A Second Cold War?

Question: A Second Cold War?

James Goldgeier: There's not going to be another Cold War. And in part that's because-- I mean people forget what the Cold War was. The Cold War was this global battle between these two powers that were the two leading ideological powers, military powers, political powers, economic powers. Russia, for awhile, was the number two economy, Soviet Union was the number two economy. And so, it was this global battle among these two global giants. Now Russia today is in a much better place, you know, certainly economically than it was in the late '90s. It doesn't have a lot of political influence, it doesn't have the same kind of military influence the Soviet Union had. You know, it's better off economically but it doesn't challenge the United States so there's not going to be another Cold War, but it is much more assertive than it was in the 1990s. In the 1990s basically the United States policy then was we're going to try to help this newly independent country move away from communism and become a democratic, market oriented state that is integrated into the West. That project's over. You know, Russia is not integrating into the West. I mean, there were even thoughts in the '90s about Russia would someday join NATO or be a member of the European Union and, you know, I mean that's not happening. And the real question is, sort of in working out a relationship with Russia, you know, trying to understand how does Russia see its interests and certainly there are going to be differences in many areas between the United States and Russia, but there are areas--counter terrorism, preventing a nuclear Iran, Iran with nuclear weapons, other issues out there that the United States and Russia should be able to cooperate on and we're going to have to find a way to do that.


Recorded on: 07/08/2008


No, says James Goldgeier, but we need to reanalyze Russia's role.

Do you worry too much? Stoicism can help

How imagining the worst case scenario can help calm anxiety.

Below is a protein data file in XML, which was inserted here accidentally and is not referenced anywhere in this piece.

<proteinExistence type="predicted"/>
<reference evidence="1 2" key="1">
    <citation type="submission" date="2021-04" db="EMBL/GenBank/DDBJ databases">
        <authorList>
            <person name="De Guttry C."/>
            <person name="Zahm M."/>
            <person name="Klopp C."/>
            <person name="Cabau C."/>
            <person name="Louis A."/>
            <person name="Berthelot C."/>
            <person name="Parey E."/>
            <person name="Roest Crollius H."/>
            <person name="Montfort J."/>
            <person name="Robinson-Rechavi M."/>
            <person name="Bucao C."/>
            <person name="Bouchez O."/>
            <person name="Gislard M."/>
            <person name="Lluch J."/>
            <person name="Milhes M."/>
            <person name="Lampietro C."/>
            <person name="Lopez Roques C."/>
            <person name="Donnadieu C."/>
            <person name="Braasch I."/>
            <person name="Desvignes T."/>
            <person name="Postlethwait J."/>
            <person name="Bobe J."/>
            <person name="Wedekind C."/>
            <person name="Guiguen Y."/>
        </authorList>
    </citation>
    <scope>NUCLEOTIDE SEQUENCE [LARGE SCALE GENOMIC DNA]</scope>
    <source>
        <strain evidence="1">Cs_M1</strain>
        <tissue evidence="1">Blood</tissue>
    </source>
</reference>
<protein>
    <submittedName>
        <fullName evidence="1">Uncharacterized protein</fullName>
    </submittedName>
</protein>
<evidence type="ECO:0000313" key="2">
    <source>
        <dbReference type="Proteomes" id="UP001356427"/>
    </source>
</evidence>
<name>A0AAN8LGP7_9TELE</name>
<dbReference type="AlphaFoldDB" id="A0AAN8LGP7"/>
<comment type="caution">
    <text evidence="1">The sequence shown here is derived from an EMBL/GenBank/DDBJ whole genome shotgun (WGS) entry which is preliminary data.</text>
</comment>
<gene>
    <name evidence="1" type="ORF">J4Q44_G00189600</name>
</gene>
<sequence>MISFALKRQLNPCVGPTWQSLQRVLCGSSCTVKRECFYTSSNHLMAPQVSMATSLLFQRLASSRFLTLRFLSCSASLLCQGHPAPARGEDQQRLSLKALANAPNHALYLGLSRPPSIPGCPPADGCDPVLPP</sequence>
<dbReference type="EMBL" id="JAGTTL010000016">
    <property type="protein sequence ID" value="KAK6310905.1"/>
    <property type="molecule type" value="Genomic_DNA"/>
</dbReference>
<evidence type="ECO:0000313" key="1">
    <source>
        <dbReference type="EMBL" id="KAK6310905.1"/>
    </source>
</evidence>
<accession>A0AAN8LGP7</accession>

Credit: OLIVIER DOULIERY via Getty Images
Personal Growth
  • Stoicism is the philosophy that nothing about the world is good or bad in itself, and that we have control over both our judgments and our reactions to things.
  • It is hardest to control our reactions to the things that come unexpectedly.
  • By meditating every day on the "worst case scenario," we can take the sting out of the worst that life can throw our way.
Keep reading Show less

Study: People will donate more to charity if they think something’s in it for them

A study on charity finds that reminding people how nice it feels to give yields better results than appealing to altruism.

Photo by Pixabay from Pexels
Personal Growth
  • A study finds asking for donations by appealing to the donor's self-interest may result in more money than appealing to their better nature.
  • Those who received an appeal to self-interest were both more likely to give and gave more than those in the control group.
  • The effect was most pronounced for those who hadn't given before.
Keep reading Show less

U.S. Navy controls inventions that claim to change "fabric of reality"

Inventions with revolutionary potential made by a mysterious aerospace engineer for the U.S. Navy come to light.

Credit: Getty Images
Surprising Science
  • U.S. Navy holds patents for enigmatic inventions by aerospace engineer Dr. Salvatore Pais.
  • Pais came up with technology that can "engineer" reality, devising an ultrafast craft, a fusion reactor, and more.
  • While mostly theoretical at this point, the inventions could transform energy, space, and military sectors.
Keep reading Show less

160-million-year-old ‘Monkeydactyl’ was the first animal to develop opposable thumbs

The 'Monkeydactyl' was a flying reptile that evolved highly specialized adaptations in the Mesozoic Era.

Credit: Zhou et al.
Surprising Science
  • The 'Monkeydactly', or Kunpengopterus antipollicatus, was a species of pterosaur, a group of flying reptiles that were the first vertebrates to evolve the ability of powered flight.
  • In a recent study, a team of researchers used microcomputed tomography scanning to analyze the anatomy of the newly discovered species, finding that it was the first known species to develop opposable thumbs.
  • As highly specialized dinosaurs, pterosaurs boasted unusual anatomy that gave them special advantages as aerial predators in the Mesozoic Era.
Keep reading Show less